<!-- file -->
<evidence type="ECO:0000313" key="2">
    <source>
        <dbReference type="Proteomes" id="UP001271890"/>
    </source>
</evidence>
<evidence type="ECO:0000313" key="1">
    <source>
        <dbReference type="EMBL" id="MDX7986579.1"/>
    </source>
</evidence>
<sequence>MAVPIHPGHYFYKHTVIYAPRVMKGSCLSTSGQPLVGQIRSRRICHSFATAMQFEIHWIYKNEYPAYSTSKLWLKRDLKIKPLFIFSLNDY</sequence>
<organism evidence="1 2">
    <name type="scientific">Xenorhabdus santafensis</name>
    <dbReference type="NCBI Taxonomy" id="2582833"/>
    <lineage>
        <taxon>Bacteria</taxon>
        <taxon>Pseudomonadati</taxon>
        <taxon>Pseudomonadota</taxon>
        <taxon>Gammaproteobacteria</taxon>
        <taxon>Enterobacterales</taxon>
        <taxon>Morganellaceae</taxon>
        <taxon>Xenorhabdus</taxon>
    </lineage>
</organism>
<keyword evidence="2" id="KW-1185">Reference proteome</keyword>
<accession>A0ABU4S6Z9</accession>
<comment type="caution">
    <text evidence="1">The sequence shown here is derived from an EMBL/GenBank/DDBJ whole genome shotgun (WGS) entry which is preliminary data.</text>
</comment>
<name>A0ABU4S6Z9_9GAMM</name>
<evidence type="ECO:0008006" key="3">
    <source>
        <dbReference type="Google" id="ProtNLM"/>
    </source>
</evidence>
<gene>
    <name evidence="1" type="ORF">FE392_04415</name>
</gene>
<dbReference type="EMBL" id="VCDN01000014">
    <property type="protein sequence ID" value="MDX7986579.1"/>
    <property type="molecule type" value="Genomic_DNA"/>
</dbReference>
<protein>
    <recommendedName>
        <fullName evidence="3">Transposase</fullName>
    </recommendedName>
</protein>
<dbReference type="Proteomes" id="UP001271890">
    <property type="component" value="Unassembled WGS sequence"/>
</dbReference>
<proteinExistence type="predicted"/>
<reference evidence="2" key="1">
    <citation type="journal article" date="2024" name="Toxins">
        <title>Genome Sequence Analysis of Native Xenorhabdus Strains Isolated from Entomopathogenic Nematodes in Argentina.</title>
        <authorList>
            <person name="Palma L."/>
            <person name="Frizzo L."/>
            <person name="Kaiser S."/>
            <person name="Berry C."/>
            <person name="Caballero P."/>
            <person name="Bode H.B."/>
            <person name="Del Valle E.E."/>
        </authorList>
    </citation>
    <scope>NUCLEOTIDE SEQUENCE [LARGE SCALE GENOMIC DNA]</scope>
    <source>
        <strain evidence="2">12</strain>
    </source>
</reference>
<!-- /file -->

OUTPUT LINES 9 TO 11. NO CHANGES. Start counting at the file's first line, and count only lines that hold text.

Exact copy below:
    </source>
</evidence>
<sequence>MAVPIHPGHYFYKHTVIYAPRVMKGSCLSTSGQPLVGQIRSRRICHSFATAMQFEIHWIYKNEYPAYSTSKLWLKRDLKIKPLFIFSLNDY</sequence>